Research

ProjectVRM began (in September 2006) as a development project, in which most of the development was carried out by individuals, companies and organizations outside the Berkman Center itself. In 2009 ProjectVRM began doing its own VRM development, under a grant from the Surdna Foundation, and also began research work, with the intention of testing VRM theories and learning from VRM deployments in the marketplace.

At this stage (early 2010), ProjectVRM’s primary research work is toward challenging VRM principles (e.g. benefits of vendor openness, and willingness of users to pay for perceived value in the absence of existing payment mechanisms provided by the seller). Results of research efforts will guide the expression of VRM principles, inform development processes and, presumably, assist their adoption.

Additional benefits should include bringing together passionate participants around research work, demonstrating and furthering Berkman research methodologies and software — and forcing clarity and learning around testable characteristics of VRM.

Testing Principles

The idea behind VRM is to equip individuals with tools that make them independent leaders and not just captive followers in their relationships with vendors and other parties on the supply sides of markets. VRM will be successful when customers get direct benefits from taking control of their relationships (including the data they acquire and generate) — and vendors see alternatives to customer lock-in for gaining loyalty and generating profit.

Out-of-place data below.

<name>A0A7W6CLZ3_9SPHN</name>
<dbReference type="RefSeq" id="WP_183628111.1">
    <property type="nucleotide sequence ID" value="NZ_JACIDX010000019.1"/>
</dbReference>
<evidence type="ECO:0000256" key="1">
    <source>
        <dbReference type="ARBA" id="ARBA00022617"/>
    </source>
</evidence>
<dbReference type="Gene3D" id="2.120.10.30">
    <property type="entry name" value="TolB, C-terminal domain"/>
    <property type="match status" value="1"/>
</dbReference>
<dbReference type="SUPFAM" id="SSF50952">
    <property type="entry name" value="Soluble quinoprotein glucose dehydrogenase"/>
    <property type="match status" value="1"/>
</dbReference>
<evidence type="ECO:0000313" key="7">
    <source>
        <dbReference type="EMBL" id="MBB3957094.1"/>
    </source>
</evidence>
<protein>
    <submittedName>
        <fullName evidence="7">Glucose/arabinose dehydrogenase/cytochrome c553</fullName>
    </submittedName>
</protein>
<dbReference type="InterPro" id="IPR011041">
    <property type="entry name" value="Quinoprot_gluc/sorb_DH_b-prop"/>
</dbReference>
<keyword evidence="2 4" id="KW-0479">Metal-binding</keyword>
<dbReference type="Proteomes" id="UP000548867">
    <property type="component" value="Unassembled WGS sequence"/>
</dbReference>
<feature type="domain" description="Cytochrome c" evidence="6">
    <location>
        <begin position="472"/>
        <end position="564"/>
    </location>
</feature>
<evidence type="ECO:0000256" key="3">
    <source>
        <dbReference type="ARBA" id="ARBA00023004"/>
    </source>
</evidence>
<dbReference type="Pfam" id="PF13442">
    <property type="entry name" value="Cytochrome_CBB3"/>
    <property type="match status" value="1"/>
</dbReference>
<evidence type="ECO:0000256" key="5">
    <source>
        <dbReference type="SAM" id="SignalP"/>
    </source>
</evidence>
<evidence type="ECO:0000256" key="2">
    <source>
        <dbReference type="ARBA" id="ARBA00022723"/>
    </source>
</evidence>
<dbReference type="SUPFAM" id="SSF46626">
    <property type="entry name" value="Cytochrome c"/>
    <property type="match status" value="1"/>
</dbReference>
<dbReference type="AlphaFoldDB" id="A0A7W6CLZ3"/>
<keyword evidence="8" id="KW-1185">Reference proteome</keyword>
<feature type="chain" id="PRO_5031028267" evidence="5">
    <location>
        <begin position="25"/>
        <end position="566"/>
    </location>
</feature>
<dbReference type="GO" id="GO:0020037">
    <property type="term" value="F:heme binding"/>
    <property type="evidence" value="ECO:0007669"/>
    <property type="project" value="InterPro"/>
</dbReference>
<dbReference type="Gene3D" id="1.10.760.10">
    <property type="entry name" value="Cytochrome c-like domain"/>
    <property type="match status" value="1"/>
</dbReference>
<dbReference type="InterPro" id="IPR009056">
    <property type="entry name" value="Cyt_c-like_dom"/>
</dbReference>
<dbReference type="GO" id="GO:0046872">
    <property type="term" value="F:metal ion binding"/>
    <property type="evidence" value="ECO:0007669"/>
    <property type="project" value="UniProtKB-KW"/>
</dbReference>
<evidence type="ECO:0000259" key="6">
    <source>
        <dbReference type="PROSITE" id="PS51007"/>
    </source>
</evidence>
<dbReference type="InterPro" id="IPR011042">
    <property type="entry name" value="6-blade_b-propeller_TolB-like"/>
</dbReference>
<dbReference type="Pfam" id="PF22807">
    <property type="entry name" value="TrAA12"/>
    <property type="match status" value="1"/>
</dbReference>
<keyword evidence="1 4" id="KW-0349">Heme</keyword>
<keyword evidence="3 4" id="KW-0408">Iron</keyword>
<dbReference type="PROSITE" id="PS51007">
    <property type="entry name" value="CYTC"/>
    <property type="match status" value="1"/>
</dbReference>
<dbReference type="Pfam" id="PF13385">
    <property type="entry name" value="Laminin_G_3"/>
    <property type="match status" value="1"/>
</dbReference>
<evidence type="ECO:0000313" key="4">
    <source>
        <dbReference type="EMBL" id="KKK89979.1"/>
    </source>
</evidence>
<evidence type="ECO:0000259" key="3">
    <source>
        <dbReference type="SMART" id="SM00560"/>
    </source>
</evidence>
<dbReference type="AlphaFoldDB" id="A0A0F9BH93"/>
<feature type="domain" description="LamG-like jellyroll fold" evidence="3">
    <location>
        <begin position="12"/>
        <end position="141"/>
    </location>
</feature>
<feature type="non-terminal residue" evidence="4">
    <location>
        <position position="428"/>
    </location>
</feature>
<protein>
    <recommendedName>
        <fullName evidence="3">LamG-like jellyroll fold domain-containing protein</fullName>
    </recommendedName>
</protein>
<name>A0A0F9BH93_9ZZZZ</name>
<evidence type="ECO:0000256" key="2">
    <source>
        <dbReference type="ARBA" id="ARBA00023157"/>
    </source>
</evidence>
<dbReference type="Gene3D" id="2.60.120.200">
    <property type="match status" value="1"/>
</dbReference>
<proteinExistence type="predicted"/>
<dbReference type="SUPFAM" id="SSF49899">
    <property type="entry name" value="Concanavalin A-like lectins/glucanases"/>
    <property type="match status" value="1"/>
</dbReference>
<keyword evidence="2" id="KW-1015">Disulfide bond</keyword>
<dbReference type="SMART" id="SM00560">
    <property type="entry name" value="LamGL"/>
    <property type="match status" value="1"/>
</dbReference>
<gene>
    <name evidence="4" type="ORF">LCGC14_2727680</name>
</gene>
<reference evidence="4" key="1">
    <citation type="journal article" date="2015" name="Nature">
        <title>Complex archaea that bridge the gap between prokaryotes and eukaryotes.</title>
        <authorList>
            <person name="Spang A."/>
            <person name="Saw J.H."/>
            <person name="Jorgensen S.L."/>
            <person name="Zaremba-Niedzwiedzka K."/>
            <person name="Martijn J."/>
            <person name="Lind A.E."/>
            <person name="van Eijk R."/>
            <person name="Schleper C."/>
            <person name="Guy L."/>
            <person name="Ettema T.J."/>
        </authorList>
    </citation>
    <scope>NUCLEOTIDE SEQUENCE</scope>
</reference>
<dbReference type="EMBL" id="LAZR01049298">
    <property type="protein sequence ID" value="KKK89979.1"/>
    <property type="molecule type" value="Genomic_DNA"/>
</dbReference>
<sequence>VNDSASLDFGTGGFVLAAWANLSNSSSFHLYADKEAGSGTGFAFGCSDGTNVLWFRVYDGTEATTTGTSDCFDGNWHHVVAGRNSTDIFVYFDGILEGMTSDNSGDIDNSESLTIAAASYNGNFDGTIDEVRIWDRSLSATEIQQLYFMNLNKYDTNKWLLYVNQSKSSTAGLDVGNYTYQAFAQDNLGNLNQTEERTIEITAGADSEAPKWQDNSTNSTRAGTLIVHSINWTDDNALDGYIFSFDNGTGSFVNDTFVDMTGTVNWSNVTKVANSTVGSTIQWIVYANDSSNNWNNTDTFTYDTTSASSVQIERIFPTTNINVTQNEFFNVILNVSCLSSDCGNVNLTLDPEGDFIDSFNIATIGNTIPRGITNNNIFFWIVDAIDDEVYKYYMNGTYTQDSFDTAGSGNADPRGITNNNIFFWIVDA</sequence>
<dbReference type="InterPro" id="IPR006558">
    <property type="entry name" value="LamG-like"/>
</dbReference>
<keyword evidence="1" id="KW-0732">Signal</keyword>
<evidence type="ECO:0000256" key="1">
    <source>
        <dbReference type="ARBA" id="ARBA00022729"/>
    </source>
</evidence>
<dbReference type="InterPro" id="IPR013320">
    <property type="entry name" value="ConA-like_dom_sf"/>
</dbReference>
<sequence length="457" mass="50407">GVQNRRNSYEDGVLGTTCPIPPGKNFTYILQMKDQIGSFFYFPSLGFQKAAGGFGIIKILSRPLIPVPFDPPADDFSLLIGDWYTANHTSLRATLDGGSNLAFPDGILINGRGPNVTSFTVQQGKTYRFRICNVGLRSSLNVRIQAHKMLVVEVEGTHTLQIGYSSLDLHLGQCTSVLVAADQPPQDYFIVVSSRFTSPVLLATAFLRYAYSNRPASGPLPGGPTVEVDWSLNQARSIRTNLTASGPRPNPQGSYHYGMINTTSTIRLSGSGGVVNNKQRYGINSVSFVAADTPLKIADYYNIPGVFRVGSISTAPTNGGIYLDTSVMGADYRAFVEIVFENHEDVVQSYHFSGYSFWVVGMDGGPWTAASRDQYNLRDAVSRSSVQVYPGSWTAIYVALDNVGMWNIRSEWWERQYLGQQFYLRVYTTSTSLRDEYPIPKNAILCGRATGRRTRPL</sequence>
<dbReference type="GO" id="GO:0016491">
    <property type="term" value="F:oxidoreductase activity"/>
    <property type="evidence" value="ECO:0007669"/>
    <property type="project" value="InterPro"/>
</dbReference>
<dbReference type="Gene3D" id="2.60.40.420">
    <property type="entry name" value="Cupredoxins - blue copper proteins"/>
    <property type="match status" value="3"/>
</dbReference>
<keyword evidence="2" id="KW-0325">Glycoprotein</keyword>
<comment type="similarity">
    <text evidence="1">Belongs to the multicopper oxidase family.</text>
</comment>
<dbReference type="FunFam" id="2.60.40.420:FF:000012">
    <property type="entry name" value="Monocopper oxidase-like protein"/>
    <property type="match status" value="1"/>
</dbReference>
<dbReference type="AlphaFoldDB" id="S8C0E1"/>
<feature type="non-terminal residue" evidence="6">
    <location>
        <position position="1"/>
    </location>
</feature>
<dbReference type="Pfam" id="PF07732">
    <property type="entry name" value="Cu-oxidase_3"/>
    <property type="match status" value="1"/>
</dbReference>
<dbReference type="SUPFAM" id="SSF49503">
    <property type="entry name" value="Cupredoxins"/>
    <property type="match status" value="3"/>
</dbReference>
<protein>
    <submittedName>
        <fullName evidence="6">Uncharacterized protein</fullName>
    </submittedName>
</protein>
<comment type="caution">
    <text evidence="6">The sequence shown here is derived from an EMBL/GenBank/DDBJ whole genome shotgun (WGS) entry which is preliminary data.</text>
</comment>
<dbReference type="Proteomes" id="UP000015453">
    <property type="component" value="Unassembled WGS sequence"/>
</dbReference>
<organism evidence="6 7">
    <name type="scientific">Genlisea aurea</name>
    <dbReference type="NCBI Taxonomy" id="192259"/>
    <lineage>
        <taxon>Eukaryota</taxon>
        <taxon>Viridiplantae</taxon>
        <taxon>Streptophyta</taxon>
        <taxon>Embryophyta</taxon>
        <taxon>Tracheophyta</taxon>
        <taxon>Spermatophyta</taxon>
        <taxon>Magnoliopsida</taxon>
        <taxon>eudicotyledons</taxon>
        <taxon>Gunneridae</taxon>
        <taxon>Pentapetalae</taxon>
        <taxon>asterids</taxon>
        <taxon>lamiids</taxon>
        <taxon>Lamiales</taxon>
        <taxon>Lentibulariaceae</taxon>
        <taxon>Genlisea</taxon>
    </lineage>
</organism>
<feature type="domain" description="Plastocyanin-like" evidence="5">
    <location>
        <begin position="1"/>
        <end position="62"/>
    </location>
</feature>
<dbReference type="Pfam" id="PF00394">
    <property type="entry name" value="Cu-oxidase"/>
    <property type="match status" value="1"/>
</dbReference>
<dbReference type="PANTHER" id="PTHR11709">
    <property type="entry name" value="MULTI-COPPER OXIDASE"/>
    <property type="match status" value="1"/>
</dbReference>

This vision makes several assumptions. Primarily, that a free customer is more valuable than a captive one (both to himself or herself and to vendors). Testing this hypothesis (or more accurately, specific versions and aspects of this hypothesis) is the goal of our current research. A number of questions come up:

  1. What characterizes a free customer? (Autonomy? Ability to engage independently? Something else?)
  2. How will customers know they are free?
  3. What are the potential benefits to a vendor for freeing a customer — or dealing with customers that are already free?
  4. How can customers signal their freedom to vendors?
  5. How will that freedom attract vendors? (What makes a free customer more attractive than a captive one?)
  6. What do free customers bring to markets that captive ones don’t?
  7. By what social and economic processes will freedom for customers become normative and not merely desirable?

In our first round of research, we are creating an information gathering process in which subjects are placed in either a free or captive customer scenario and subsequently asked to enter personal information of several kinds. Different treatments within this experiment will test participants’ willingness to engage, exchange information, and offer the experience to their friends.

Subjects in both groups will be told that an information-gathering tool is being tested. The “captive” group will be presented with a vendor-driven information gathering tool, about which will be made clear that the data gathered can be used by the vendor. The other group will be presented with a user-driven information gathering tool, in which it will be made clear that the data gathered is not for any vendor but for the subject’s own use, and cannot be shared without the user’s permission.

These experiments should begin in March or April 2010. We are working with Berkman’s Cooperation Group on these experiments, and thank them for their valuable assistance.